Jamie Foxx has given some extraordinary performances in films such as “Any Given Sunday,” “Ali,””Collateral” and “Ray.” In his latest film, “The Kingdom,” Foxx doesn’t give a showy performance but he perfectly compliments the intense storytelling of director Peter Berg.
The film opens with a two-minute education about the complex partnership between the United States and Saudi Arabia that centers on oil. That relationship is explored in explosive detail as “The Kingdom” evolves. After 200 people, including some FBI agents, are killed during a terrorist attack in Riyadh, Saudi Arabia, Special Agent Ronald Fleury (Foxx) burns with desire to track down the group responsible for this heinous act.
While both governments are reluctant for F.B.I. agents to “put boots on Saudi soil,” Fleury wants to avenge the death of his colleague and friend. After some clever persuasion, Fleury and a small group of agents, are given five days to investigate the crime, but with major restrictions. Accompanied by a like minded Saudi police captain, Colonel Faris Al Ghazi (Ashraf Barhom) he helps navigate Fleury and his team through the political and literal land mines of “The Kingdom.”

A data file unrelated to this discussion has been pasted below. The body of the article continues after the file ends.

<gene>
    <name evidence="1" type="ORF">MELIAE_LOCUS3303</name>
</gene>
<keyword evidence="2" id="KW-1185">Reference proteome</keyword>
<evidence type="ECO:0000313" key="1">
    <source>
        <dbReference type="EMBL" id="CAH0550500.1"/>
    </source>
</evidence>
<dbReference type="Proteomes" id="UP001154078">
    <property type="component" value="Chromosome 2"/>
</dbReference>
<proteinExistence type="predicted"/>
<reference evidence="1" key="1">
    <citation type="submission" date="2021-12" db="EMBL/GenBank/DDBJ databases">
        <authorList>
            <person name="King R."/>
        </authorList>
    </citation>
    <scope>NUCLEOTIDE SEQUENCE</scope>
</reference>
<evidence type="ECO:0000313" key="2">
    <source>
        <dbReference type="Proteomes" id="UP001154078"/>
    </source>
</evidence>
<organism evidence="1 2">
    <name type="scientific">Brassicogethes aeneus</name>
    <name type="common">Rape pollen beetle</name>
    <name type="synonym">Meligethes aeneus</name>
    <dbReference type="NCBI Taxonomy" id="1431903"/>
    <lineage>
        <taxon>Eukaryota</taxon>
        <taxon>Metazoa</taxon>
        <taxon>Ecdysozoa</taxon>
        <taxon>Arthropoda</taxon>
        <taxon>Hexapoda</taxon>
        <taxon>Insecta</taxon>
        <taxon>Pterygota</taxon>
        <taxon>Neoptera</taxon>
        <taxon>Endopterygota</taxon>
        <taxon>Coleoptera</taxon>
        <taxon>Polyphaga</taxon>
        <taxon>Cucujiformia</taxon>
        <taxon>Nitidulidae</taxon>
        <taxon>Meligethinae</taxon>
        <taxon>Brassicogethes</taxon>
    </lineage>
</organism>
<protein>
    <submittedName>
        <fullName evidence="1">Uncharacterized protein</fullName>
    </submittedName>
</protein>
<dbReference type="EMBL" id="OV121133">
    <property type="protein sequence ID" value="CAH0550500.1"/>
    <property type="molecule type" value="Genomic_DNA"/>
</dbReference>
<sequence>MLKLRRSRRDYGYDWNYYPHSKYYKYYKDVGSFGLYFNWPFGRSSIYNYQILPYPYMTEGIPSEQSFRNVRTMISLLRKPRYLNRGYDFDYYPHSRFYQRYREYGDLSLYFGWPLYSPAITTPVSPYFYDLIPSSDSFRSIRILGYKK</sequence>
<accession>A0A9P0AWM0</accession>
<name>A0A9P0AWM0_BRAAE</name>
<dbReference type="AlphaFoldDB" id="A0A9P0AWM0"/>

Under Berg’s direction, he creates a cinematic potpurri that features elements of action-adventure, buddy movies and an old fashioned “whodunnit” mystery. He also benefits from solid supporting performances from fellow Oscar winner Chris Cooper as well Jennifer Garner. All and all, “The Kingdom” is an adrenaline-filled adventure that is equal parts as intense as “Saving Private Ryan” with the spirited urgency of “Black Hawk Down.”
What makes this film so compelling is that Berg humanizes the Saudis who also have a desire to find the parties responsible just as much as the Americans. The fim’s is it’s stellar cast; it is the strength of the ensemble along with eye-popping cinematography and strong storytelling ability that places this film on the short list for a possible Best Picture nomination and is easily the best film I’ve seen this year.
There has been much discussion about the film’s final 30 minutes which are as hellish as any moments ever caught on film. The film’s take-home message is that although we are making progress, we have a long way to go to get the unity we all crave. To miss this movie would be a mistake because The Kingdom is an intelligently, directed film where there are no winners — just the rest of us.